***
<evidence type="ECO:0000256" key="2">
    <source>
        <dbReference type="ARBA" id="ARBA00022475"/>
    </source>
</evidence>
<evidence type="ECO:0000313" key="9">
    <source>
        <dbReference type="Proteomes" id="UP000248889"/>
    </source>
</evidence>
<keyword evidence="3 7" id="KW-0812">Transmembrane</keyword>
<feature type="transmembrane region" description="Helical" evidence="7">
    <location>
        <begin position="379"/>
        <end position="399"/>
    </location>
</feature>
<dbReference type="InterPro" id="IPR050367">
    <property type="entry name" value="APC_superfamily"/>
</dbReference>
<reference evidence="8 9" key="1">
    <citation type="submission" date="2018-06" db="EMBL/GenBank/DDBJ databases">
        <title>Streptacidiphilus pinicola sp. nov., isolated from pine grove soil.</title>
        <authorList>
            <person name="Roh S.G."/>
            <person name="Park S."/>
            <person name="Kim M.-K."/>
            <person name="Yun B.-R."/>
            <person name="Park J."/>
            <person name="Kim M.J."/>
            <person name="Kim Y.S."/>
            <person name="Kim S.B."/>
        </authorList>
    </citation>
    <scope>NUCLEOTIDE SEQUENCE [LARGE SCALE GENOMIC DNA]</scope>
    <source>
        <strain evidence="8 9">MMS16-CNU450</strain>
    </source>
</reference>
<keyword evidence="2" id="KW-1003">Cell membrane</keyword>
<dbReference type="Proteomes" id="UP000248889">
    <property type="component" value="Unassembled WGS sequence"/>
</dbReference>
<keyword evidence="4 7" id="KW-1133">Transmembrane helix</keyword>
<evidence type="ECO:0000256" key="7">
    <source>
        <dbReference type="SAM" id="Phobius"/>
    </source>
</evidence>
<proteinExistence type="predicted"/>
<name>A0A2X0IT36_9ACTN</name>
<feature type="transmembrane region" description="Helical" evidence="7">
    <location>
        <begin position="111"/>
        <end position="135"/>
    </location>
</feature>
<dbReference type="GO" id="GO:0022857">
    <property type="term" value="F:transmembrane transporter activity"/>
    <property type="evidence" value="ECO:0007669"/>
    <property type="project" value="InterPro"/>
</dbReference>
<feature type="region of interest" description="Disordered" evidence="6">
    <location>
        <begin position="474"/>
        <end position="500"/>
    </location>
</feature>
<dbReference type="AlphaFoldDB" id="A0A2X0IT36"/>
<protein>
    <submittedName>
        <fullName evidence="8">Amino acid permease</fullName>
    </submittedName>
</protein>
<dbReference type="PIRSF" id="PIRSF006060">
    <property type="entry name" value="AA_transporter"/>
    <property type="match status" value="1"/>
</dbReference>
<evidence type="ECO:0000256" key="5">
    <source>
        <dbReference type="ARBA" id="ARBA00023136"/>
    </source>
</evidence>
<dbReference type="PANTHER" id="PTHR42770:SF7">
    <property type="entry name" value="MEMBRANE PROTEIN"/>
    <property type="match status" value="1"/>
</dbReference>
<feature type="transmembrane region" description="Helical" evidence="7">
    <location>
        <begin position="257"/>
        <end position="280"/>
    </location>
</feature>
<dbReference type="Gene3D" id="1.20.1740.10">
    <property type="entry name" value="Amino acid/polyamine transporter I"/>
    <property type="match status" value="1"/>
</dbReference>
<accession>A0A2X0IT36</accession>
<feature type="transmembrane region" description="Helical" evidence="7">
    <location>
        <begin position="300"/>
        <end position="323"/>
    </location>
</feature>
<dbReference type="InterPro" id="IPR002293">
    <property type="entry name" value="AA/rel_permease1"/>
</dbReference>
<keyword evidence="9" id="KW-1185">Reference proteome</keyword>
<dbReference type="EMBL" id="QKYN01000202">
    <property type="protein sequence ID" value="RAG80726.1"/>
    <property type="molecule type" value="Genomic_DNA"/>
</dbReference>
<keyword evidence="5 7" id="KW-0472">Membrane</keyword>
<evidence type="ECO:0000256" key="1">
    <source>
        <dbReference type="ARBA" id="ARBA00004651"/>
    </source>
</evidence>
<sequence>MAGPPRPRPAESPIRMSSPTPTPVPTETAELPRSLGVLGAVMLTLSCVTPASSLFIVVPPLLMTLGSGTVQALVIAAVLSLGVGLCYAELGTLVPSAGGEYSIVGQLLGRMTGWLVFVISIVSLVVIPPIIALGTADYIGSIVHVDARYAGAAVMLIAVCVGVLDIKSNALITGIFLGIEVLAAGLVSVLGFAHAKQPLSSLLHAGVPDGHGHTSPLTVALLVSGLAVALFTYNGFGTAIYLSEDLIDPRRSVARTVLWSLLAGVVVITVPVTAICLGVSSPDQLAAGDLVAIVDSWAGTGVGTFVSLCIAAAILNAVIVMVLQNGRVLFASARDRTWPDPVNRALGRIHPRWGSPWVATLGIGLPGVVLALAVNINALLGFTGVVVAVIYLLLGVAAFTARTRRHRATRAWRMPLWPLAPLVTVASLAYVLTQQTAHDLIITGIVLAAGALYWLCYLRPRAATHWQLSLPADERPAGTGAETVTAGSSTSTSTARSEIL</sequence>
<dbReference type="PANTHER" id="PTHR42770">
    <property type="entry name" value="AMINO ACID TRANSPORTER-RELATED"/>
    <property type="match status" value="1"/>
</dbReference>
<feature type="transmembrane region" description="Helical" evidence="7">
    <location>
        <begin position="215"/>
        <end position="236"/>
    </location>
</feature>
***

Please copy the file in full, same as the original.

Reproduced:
<evidence type="ECO:0000256" key="2">
    <source>
        <dbReference type="ARBA" id="ARBA00022475"/>
    </source>
</evidence>
<evidence type="ECO:0000313" key="9">
    <source>
        <dbReference type="Proteomes" id="UP000248889"/>
    </source>
</evidence>
<keyword evidence="3 7" id="KW-0812">Transmembrane</keyword>
<feature type="transmembrane region" description="Helical" evidence="7">
    <location>
        <begin position="379"/>
        <end position="399"/>
    </location>
</feature>
<dbReference type="InterPro" id="IPR050367">
    <property type="entry name" value="APC_superfamily"/>
</dbReference>
<reference evidence="8 9" key="1">
    <citation type="submission" date="2018-06" db="EMBL/GenBank/DDBJ databases">
        <title>Streptacidiphilus pinicola sp. nov., isolated from pine grove soil.</title>
        <authorList>
            <person name="Roh S.G."/>
            <person name="Park S."/>
            <person name="Kim M.-K."/>
            <person name="Yun B.-R."/>
            <person name="Park J."/>
            <person name="Kim M.J."/>
            <person name="Kim Y.S."/>
            <person name="Kim S.B."/>
        </authorList>
    </citation>
    <scope>NUCLEOTIDE SEQUENCE [LARGE SCALE GENOMIC DNA]</scope>
    <source>
        <strain evidence="8 9">MMS16-CNU450</strain>
    </source>
</reference>
<keyword evidence="2" id="KW-1003">Cell membrane</keyword>
<dbReference type="Proteomes" id="UP000248889">
    <property type="component" value="Unassembled WGS sequence"/>
</dbReference>
<keyword evidence="4 7" id="KW-1133">Transmembrane helix</keyword>
<evidence type="ECO:0000256" key="7">
    <source>
        <dbReference type="SAM" id="Phobius"/>
    </source>
</evidence>
<proteinExistence type="predicted"/>
<name>A0A2X0IT36_9ACTN</name>
<feature type="transmembrane region" description="Helical" evidence="7">
    <location>
        <begin position="111"/>
        <end position="135"/>
    </location>
</feature>
<dbReference type="GO" id="GO:0022857">
    <property type="term" value="F:transmembrane transporter activity"/>
    <property type="evidence" value="ECO:0007669"/>
    <property type="project" value="InterPro"/>
</dbReference>
<feature type="region of interest" description="Disordered" evidence="6">
    <location>
        <begin position="474"/>
        <end position="500"/>
    </location>
</feature>
<dbReference type="AlphaFoldDB" id="A0A2X0IT36"/>
<protein>
    <submittedName>
        <fullName evidence="8">Amino acid permease</fullName>
    </submittedName>
</protein>
<dbReference type="PIRSF" id="PIRSF006060">
    <property type="entry name" value="AA_transporter"/>
    <property type="match status" value="1"/>
</dbReference>
<evidence type="ECO:0000256" key="5">
    <source>
        <dbReference type="ARBA" id="ARBA00023136"/>
    </source>
</evidence>
<dbReference type="PANTHER" id="PTHR42770:SF7">
    <property type="entry name" value="MEMBRANE PROTEIN"/>
    <property type="match status" value="1"/>
</dbReference>
<feature type="transmembrane region" description="Helical" evidence="7">
    <location>
        <begin position="257"/>
        <end position="280"/>
    </location>
</feature>
<dbReference type="Gene3D" id="1.20.1740.10">
    <property type="entry name" value="Amino acid/polyamine transporter I"/>
    <property type="match status" value="1"/>
</dbReference>
<accession>A0A2X0IT36</accession>
<feature type="transmembrane region" description="Helical" evidence="7">
    <location>
        <begin position="300"/>
        <end position="323"/>
    </location>
</feature>
<dbReference type="InterPro" id="IPR002293">
    <property type="entry name" value="AA/rel_permease1"/>
</dbReference>
<keyword evidence="9" id="KW-1185">Reference proteome</keyword>
<dbReference type="EMBL" id="QKYN01000202">
    <property type="protein sequence ID" value="RAG80726.1"/>
    <property type="molecule type" value="Genomic_DNA"/>
</dbReference>
<keyword evidence="5 7" id="KW-0472">Membrane</keyword>
<evidence type="ECO:0000256" key="1">
    <source>
        <dbReference type="ARBA" id="ARBA00004651"/>
    </source>
</evidence>
<sequence>MAGPPRPRPAESPIRMSSPTPTPVPTETAELPRSLGVLGAVMLTLSCVTPASSLFIVVPPLLMTLGSGTVQALVIAAVLSLGVGLCYAELGTLVPSAGGEYSIVGQLLGRMTGWLVFVISIVSLVVIPPIIALGTADYIGSIVHVDARYAGAAVMLIAVCVGVLDIKSNALITGIFLGIEVLAAGLVSVLGFAHAKQPLSSLLHAGVPDGHGHTSPLTVALLVSGLAVALFTYNGFGTAIYLSEDLIDPRRSVARTVLWSLLAGVVVITVPVTAICLGVSSPDQLAAGDLVAIVDSWAGTGVGTFVSLCIAAAILNAVIVMVLQNGRVLFASARDRTWPDPVNRALGRIHPRWGSPWVATLGIGLPGVVLALAVNINALLGFTGVVVAVIYLLLGVAAFTARTRRHRATRAWRMPLWPLAPLVTVASLAYVLTQQTAHDLIITGIVLAAGALYWLCYLRPRAATHWQLSLPADERPAGTGAETVTAGSSTSTSTARSEIL</sequence>
<dbReference type="PANTHER" id="PTHR42770">
    <property type="entry name" value="AMINO ACID TRANSPORTER-RELATED"/>
    <property type="match status" value="1"/>
</dbReference>
<feature type="transmembrane region" description="Helical" evidence="7">
    <location>
        <begin position="215"/>
        <end position="236"/>
    </location>
</feature>